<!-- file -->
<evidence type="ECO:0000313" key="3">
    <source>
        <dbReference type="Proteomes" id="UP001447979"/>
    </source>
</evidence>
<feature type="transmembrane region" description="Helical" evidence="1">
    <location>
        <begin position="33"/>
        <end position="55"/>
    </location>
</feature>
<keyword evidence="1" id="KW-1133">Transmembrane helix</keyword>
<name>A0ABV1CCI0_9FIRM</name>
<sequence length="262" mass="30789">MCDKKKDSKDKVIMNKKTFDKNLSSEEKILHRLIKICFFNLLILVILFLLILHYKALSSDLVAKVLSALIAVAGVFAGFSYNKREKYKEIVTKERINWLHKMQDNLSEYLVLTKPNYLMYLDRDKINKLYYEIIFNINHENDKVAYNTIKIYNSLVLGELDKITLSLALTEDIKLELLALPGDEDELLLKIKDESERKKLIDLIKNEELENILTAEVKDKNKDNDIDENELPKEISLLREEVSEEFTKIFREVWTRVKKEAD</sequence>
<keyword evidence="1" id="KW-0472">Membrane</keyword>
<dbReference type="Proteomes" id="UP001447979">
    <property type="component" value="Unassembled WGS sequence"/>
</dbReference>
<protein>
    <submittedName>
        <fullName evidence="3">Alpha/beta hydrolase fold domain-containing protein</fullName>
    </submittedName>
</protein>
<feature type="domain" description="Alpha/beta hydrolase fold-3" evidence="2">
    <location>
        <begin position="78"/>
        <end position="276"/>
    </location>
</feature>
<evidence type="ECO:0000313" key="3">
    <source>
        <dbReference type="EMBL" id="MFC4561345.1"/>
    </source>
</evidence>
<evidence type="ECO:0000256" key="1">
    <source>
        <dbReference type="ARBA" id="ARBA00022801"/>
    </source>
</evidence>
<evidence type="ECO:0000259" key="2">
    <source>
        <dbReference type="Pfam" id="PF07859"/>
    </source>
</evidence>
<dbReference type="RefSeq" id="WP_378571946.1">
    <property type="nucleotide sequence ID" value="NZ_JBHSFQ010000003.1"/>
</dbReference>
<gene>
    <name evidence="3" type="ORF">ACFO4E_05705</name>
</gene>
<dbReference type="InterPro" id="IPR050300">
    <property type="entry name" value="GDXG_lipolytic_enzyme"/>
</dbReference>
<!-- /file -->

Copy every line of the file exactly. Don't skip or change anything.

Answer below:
<evidence type="ECO:0000313" key="3">
    <source>
        <dbReference type="Proteomes" id="UP001447979"/>
    </source>
</evidence>
<feature type="transmembrane region" description="Helical" evidence="1">
    <location>
        <begin position="33"/>
        <end position="55"/>
    </location>
</feature>
<keyword evidence="1" id="KW-1133">Transmembrane helix</keyword>
<name>A0ABV1CCI0_9FIRM</name>
<sequence length="262" mass="30789">MCDKKKDSKDKVIMNKKTFDKNLSSEEKILHRLIKICFFNLLILVILFLLILHYKALSSDLVAKVLSALIAVAGVFAGFSYNKREKYKEIVTKERINWLHKMQDNLSEYLVLTKPNYLMYLDRDKINKLYYEIIFNINHENDKVAYNTIKIYNSLVLGELDKITLSLALTEDIKLELLALPGDEDELLLKIKDESERKKLIDLIKNEELENILTAEVKDKNKDNDIDENELPKEISLLREEVSEEFTKIFREVWTRVKKEAD</sequence>
<keyword evidence="1" id="KW-0472">Membrane</keyword>
<dbReference type="Proteomes" id="UP001447979">
    <property type="component" value="Unassembled WGS sequence"/>
</dbReference>
<protein>
    <submittedName>
        <fullName evidence="3">Alpha/beta hydrolase fold domain-containing protein</fullName>
    </submittedName>
</protein>
<feature type="domain" description="Alpha/beta hydrolase fold-3" evidence="2">
    <location>
        <begin position="78"/>
        <end position="276"/>
    </location>
</feature>
<evidence type="ECO:0000313" key="3">
    <source>
        <dbReference type="EMBL" id="MFC4561345.1"/>
    </source>
</evidence>
<evidence type="ECO:0000256" key="1">
    <source>
        <dbReference type="ARBA" id="ARBA00022801"/>
    </source>
</evidence>
<evidence type="ECO:0000259" key="2">
    <source>
        <dbReference type="Pfam" id="PF07859"/>
    </source>
</evidence>
<dbReference type="RefSeq" id="WP_378571946.1">
    <property type="nucleotide sequence ID" value="NZ_JBHSFQ010000003.1"/>
</dbReference>
<gene>
    <name evidence="3" type="ORF">ACFO4E_05705</name>
</gene>
<dbReference type="InterPro" id="IPR050300">
    <property type="entry name" value="GDXG_lipolytic_enzyme"/>
</dbReference>